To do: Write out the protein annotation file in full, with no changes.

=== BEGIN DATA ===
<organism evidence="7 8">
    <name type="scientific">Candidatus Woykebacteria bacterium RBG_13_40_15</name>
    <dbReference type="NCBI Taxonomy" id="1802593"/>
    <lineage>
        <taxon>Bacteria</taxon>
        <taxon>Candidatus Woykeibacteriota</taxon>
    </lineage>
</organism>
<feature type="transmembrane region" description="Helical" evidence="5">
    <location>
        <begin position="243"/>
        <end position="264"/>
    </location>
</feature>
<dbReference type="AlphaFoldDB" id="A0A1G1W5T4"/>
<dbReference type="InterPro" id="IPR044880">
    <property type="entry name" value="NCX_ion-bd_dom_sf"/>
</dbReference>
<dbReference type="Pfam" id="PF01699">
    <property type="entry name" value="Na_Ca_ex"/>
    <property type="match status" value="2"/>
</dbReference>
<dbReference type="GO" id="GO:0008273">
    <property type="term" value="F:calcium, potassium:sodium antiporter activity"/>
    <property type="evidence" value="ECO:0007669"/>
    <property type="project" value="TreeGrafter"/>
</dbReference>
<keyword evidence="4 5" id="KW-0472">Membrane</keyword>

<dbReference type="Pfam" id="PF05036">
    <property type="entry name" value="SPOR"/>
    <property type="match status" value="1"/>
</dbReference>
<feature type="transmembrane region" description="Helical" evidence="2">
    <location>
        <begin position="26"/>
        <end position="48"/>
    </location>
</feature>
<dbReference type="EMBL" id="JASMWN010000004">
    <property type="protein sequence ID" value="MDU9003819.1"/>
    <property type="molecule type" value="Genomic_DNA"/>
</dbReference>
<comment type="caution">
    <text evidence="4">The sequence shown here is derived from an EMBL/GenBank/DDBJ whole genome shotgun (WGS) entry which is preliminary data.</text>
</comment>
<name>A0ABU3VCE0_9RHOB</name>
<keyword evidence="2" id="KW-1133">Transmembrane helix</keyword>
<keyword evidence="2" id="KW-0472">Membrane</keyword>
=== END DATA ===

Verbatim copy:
<organism evidence="7 8">
    <name type="scientific">Candidatus Woykebacteria bacterium RBG_13_40_15</name>
    <dbReference type="NCBI Taxonomy" id="1802593"/>
    <lineage>
        <taxon>Bacteria</taxon>
        <taxon>Candidatus Woykeibacteriota</taxon>
    </lineage>
</organism>
<feature type="transmembrane region" description="Helical" evidence="5">
    <location>
        <begin position="243"/>
        <end position="264"/>
    </location>
</feature>
<dbReference type="AlphaFoldDB" id="A0A1G1W5T4"/>
<dbReference type="InterPro" id="IPR044880">
    <property type="entry name" value="NCX_ion-bd_dom_sf"/>
</dbReference>
<dbReference type="Pfam" id="PF01699">
    <property type="entry name" value="Na_Ca_ex"/>
    <property type="match status" value="2"/>
</dbReference>
<dbReference type="GO" id="GO:0008273">
    <property type="term" value="F:calcium, potassium:sodium antiporter activity"/>
    <property type="evidence" value="ECO:0007669"/>
    <property type="project" value="TreeGrafter"/>
</dbReference>
<keyword evidence="4 5" id="KW-0472">Membrane</keyword>

<dbReference type="Pfam" id="PF05036">
    <property type="entry name" value="SPOR"/>
    <property type="match status" value="1"/>
</dbReference>
<feature type="transmembrane region" description="Helical" evidence="2">
    <location>
        <begin position="26"/>
        <end position="48"/>
    </location>
</feature>
<dbReference type="EMBL" id="JASMWN010000004">
    <property type="protein sequence ID" value="MDU9003819.1"/>
    <property type="molecule type" value="Genomic_DNA"/>
</dbReference>
<comment type="caution">
    <text evidence="4">The sequence shown here is derived from an EMBL/GenBank/DDBJ whole genome shotgun (WGS) entry which is preliminary data.</text>
</comment>
<name>A0ABU3VCE0_9RHOB</name>
<keyword evidence="2" id="KW-1133">Transmembrane helix</keyword>
<keyword evidence="2" id="KW-0472">Membrane</keyword>